For about 14 million people the hackers accessed information such as the last 10 places that person checked into, their current city and their 15 most-recent searches, the company said Friday in a blog post. Three software bugs in Facebook's code connected to this feature allowed attackers to steal Facebook access tokens they could then use to take over people's accounts.
Facebook says the hackers accessed the names, phone numbers, and email addresses of 15 million users.
The new details come two weeks after Facebook first announced that attackers had access to 50 million users' accounts - meaning they could have logged in as those users. With an access token, an attacker could take over your account and use it as if they were you.
Last month, the California-based social media giant had reported that 50 Mn Facebook users' accounts were affected.
Facebook said it will send customized messages in the coming days to affected users to explain what information the attackers accessed and how they can protect themselves, including from suspicious emails, text messages or calls.
He said the FBI has asked the company " not to discuss who may be behind this attack" or to share other details that could compromise its investigation.
Facebook said it is working with the FBI to investigate the biggest hack in its history. "The stolen data is likely to be used by the hackers, so this problem is likely to persist for quite some time".
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At that point, Facebook had started investigating the issue, so it wasn't exactly sure which users had actually been impacted.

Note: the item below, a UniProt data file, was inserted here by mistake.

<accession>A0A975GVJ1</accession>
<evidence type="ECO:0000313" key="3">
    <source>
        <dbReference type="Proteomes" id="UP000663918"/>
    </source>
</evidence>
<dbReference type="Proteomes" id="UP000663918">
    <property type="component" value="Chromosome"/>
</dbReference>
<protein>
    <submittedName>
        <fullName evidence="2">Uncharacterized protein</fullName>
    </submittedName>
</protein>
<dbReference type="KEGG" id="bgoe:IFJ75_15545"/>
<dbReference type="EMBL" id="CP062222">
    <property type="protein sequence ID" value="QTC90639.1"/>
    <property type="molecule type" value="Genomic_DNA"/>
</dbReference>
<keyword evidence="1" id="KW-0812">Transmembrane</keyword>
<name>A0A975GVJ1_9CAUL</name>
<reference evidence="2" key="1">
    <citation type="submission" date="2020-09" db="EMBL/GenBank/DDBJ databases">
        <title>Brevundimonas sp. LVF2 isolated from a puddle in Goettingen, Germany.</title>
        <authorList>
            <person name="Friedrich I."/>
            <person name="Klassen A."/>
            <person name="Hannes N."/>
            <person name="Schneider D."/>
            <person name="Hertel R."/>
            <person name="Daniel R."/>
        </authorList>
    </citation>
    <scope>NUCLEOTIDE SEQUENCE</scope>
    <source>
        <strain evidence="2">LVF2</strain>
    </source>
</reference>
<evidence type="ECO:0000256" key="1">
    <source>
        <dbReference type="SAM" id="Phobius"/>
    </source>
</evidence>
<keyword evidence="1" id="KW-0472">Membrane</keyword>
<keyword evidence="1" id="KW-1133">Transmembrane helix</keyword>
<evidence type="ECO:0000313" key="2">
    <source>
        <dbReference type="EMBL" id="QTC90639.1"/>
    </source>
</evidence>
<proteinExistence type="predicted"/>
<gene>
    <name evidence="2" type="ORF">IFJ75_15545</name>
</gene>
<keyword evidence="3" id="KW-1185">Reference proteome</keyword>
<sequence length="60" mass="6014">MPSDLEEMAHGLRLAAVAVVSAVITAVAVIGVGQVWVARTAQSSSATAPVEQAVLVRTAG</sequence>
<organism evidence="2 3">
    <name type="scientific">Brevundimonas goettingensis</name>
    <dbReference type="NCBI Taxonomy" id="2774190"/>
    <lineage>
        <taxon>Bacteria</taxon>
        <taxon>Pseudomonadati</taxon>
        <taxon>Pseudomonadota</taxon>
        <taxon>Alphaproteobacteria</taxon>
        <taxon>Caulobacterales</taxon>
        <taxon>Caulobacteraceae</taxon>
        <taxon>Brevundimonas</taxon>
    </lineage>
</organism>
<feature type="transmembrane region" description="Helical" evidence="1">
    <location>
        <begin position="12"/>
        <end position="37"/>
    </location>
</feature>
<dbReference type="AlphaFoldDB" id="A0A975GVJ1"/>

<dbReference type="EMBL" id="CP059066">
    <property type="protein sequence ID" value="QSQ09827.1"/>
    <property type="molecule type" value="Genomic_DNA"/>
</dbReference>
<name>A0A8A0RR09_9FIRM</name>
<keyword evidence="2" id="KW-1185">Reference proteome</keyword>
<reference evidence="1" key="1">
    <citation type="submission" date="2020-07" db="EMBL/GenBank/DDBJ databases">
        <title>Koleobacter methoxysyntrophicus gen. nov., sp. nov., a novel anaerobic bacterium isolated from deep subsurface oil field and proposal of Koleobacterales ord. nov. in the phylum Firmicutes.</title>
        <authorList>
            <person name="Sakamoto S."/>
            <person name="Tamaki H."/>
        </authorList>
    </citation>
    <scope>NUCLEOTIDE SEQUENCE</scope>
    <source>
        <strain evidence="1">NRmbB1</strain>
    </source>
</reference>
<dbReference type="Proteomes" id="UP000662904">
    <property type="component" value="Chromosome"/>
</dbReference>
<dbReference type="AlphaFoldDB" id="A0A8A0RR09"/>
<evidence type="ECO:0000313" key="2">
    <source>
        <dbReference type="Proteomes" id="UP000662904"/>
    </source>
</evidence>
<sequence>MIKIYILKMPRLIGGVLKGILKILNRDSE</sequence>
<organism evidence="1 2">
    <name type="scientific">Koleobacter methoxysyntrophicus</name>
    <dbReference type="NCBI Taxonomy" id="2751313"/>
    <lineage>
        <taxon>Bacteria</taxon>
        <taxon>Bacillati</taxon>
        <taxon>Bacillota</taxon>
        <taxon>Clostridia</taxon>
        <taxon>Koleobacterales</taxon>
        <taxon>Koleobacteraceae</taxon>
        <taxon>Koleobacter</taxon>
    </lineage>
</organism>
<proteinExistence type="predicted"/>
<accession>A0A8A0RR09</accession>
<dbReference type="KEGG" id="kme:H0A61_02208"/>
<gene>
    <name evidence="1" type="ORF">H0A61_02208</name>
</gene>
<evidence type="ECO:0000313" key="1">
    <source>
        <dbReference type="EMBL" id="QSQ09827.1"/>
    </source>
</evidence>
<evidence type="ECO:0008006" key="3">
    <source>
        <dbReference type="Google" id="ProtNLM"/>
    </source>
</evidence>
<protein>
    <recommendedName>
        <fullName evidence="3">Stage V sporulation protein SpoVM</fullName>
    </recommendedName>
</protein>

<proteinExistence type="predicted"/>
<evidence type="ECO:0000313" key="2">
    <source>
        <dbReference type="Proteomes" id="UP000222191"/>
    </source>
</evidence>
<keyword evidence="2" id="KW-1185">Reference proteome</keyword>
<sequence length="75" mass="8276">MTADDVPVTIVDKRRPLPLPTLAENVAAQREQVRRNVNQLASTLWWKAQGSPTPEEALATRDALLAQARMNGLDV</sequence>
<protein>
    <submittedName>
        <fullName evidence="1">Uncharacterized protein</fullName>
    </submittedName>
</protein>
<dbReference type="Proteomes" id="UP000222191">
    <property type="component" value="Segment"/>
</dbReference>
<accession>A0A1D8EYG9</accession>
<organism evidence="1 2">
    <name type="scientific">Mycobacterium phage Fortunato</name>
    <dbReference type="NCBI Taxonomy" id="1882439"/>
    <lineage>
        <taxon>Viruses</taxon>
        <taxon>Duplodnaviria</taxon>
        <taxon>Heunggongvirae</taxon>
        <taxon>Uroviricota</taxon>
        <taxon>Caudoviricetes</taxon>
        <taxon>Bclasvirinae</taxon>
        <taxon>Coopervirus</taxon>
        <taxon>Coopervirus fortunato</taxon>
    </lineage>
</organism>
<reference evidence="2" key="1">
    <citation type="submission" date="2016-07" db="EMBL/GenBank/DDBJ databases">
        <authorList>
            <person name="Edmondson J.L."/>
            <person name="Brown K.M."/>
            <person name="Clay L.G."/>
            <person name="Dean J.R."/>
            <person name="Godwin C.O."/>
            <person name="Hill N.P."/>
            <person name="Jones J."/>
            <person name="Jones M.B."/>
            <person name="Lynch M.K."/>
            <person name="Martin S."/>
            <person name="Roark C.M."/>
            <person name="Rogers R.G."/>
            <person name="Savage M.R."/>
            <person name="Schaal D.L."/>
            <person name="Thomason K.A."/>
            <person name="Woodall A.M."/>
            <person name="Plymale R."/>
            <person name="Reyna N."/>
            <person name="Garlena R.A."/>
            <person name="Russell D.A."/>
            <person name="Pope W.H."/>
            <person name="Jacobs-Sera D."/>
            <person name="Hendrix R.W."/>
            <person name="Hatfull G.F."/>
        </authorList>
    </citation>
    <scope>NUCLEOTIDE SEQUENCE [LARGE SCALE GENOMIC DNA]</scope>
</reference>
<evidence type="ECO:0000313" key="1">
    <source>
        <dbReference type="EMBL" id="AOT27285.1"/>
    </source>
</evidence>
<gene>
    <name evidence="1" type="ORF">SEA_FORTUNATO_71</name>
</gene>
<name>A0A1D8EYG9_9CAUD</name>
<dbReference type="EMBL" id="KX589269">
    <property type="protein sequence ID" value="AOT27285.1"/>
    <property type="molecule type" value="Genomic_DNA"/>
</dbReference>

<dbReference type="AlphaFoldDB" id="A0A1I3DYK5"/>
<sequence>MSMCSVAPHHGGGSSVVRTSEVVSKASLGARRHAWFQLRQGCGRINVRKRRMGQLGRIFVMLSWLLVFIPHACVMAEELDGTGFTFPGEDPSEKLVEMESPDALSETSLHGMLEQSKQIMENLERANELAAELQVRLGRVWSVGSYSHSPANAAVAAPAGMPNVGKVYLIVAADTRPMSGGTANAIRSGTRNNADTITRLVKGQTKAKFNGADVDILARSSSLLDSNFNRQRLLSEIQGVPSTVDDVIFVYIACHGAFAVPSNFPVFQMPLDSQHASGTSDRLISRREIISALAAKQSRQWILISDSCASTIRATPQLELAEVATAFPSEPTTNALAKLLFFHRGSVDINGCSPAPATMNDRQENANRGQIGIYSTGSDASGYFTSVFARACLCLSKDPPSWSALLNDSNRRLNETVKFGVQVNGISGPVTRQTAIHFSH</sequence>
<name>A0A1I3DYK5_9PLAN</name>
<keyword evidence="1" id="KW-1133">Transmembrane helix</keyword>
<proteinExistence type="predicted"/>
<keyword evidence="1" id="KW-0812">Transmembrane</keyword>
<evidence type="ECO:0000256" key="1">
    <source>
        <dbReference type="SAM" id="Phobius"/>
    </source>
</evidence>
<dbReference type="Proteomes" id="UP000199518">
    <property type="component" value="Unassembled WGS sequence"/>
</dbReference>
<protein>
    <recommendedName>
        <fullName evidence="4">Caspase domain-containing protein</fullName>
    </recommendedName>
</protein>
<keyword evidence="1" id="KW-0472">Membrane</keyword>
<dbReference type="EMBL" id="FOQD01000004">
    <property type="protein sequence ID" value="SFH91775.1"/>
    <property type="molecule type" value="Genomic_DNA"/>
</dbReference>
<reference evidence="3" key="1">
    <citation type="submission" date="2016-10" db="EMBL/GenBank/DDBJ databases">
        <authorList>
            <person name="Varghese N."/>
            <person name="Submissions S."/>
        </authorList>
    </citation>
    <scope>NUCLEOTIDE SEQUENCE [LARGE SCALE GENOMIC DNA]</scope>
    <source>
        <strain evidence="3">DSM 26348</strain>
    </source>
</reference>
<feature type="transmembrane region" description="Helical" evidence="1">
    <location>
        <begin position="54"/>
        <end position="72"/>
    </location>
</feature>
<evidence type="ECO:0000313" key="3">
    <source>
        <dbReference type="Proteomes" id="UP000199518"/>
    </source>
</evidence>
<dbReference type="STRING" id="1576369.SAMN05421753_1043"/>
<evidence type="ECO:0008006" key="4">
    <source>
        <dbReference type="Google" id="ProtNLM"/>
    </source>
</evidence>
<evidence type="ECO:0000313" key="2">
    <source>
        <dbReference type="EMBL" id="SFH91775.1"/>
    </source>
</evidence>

The attackers used the "view as" flaw to breach the accounts of their friends, then used a tool they developed to expand to friends of friends and beyond.
Once they had the tokens for the seed accounts, Rosen said the attackers used the tokens to access the 400,000 accounts and deployed scripts to harvest even more tokens at a larger and automated scale. The attack began on September 14, but Facebook only realized it was a threat by September 25.
Facebook has said it will not provide identity fraud protection for the victims of its latest data breach.
The firm confirmed that it was only Facebook that was attacked and that their other services including "Messenger, Messenger Kids, Instagram, WhatsApp, Oculus, Workplace, Pages, payments, third-party apps, or advertising or developer accounts" were not affected.
Facebook has also established a Web page that will inform users who are logged in whether their accounts were affected.
Last Friday Facebook said that it had temporarily reset access tokens of nearly 50 million accounts and as a precaution, was resetting access tokens for another 40 million accounts. The company said the actual content of the messages was not revealed unless "a person in this group was a Page admin whose Page had received a message from someone on Facebook, the content of that message was available to the attackers". There are a series of different variations depending on how much data was taken from your account when it is accessed.